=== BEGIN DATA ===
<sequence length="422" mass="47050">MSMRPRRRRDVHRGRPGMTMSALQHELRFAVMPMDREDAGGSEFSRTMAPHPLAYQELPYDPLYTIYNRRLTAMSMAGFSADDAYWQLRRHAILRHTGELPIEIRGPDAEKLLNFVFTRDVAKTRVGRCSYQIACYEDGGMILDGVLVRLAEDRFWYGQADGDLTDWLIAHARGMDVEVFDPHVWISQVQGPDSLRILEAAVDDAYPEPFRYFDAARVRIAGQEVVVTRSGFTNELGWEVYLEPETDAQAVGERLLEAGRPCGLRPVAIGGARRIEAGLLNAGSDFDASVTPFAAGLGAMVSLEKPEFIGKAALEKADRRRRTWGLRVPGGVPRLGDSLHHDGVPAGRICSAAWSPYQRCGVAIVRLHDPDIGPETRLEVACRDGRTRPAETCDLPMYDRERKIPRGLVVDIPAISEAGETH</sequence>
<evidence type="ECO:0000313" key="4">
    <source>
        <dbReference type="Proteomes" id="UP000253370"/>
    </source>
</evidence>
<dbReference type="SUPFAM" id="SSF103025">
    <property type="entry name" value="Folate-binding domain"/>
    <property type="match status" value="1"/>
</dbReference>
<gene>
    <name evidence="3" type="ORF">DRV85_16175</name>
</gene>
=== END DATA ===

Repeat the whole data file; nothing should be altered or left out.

<sequence length="422" mass="47050">MSMRPRRRRDVHRGRPGMTMSALQHELRFAVMPMDREDAGGSEFSRTMAPHPLAYQELPYDPLYTIYNRRLTAMSMAGFSADDAYWQLRRHAILRHTGELPIEIRGPDAEKLLNFVFTRDVAKTRVGRCSYQIACYEDGGMILDGVLVRLAEDRFWYGQADGDLTDWLIAHARGMDVEVFDPHVWISQVQGPDSLRILEAAVDDAYPEPFRYFDAARVRIAGQEVVVTRSGFTNELGWEVYLEPETDAQAVGERLLEAGRPCGLRPVAIGGARRIEAGLLNAGSDFDASVTPFAAGLGAMVSLEKPEFIGKAALEKADRRRRTWGLRVPGGVPRLGDSLHHDGVPAGRICSAAWSPYQRCGVAIVRLHDPDIGPETRLEVACRDGRTRPAETCDLPMYDRERKIPRGLVVDIPAISEAGETH</sequence>
<evidence type="ECO:0000313" key="4">
    <source>
        <dbReference type="Proteomes" id="UP000253370"/>
    </source>
</evidence>
<dbReference type="SUPFAM" id="SSF103025">
    <property type="entry name" value="Folate-binding domain"/>
    <property type="match status" value="1"/>
</dbReference>
<gene>
    <name evidence="3" type="ORF">DRV85_16175</name>
</gene>